Field demonstrations usually lead to the borrowing of equipment from MATC. To increase the likelihood of adoption of new technologies, MATC loans several pieces of equipment to agencies, contractors, and researchers for various lengths of time. By taking advantage of the equipment loan program, an agency or contractor has the opportunity to learn the equipment and to visualize how it could be best used to improve pavement quality before making an investment. Since initiation of the equipment loan program in 2020, MATC has lent equipment to 24 organizations (a mix of State DOTs, contractors, and universities), delivered twelve 2-day customized training workshops, and conducted 15 field demonstrations. In 2023, so far, eight additional organizations have been granted equipment loans and four additional workshops are already planned, with more on the way. Dr. Jorge Duran, the pavement management program supervisor at the Maricopa County DOT in Phoenix, AZ, has attended several MATC project site visits, including an open house workshop and laboratory demonstration in June 2022, and requested equipment for the county to try out. “I believe FHWA’s workshops and training programs potentially contribute to bridging the gap between innovation and implementation,” says Duran. “These unique opportunities keep you up with the latest technologies, methodologies, standards, and regulations; boost your professional network; and allow you to gain insight from lessons learned and best practices experienced by other agencies. The Equipment Loan Program is the cherry on the cake, making this an interesting starting point for the execution of new equipment, especially for local government agencies.”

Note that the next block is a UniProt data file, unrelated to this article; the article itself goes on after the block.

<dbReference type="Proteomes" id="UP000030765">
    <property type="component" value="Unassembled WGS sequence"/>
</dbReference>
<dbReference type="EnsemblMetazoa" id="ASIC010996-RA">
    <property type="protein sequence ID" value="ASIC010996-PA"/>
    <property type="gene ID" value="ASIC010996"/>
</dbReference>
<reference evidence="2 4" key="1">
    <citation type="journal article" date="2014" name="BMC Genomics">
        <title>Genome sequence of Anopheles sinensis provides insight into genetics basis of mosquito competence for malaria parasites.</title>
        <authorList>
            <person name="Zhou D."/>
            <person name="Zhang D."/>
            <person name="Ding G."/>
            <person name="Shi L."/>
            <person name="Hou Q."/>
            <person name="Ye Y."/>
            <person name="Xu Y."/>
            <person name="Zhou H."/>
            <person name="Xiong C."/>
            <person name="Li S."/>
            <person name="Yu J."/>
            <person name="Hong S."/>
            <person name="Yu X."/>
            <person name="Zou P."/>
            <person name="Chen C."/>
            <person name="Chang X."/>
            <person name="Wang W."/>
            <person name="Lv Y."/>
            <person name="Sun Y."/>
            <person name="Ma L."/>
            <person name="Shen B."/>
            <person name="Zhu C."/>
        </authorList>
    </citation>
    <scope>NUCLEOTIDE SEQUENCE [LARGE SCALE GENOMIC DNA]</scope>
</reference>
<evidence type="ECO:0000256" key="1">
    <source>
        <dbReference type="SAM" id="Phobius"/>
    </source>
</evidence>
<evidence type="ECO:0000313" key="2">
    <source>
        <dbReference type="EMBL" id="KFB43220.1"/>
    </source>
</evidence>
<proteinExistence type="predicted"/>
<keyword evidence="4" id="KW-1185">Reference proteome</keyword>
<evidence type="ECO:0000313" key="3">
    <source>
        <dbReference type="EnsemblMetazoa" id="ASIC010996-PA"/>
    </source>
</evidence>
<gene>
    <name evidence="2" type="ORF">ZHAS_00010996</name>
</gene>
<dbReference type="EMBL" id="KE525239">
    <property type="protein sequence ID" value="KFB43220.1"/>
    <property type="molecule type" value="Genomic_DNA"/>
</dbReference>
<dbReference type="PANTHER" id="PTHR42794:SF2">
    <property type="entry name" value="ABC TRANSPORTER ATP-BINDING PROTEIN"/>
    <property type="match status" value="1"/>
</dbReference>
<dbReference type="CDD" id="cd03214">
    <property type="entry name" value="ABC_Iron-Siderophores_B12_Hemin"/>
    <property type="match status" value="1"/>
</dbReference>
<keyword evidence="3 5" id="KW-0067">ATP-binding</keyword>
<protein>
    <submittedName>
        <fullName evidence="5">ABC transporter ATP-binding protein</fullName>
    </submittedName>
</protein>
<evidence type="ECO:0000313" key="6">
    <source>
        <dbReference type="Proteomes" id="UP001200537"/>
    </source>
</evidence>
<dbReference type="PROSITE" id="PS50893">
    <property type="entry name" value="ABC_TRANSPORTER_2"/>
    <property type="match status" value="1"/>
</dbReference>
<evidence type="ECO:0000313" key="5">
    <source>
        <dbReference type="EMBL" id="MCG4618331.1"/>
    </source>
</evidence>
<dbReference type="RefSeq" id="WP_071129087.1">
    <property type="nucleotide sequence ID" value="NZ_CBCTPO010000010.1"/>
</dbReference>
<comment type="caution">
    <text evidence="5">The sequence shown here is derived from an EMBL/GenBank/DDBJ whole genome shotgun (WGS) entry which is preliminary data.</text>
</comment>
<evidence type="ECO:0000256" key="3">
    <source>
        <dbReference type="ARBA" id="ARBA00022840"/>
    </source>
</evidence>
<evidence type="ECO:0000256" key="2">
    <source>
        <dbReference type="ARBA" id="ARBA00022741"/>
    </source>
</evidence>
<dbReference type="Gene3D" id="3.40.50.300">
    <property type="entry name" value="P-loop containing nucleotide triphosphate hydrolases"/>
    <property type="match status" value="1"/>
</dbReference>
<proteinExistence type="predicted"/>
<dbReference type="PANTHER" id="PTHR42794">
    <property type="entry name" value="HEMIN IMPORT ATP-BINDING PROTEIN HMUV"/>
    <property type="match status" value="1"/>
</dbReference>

Paving Forward Progress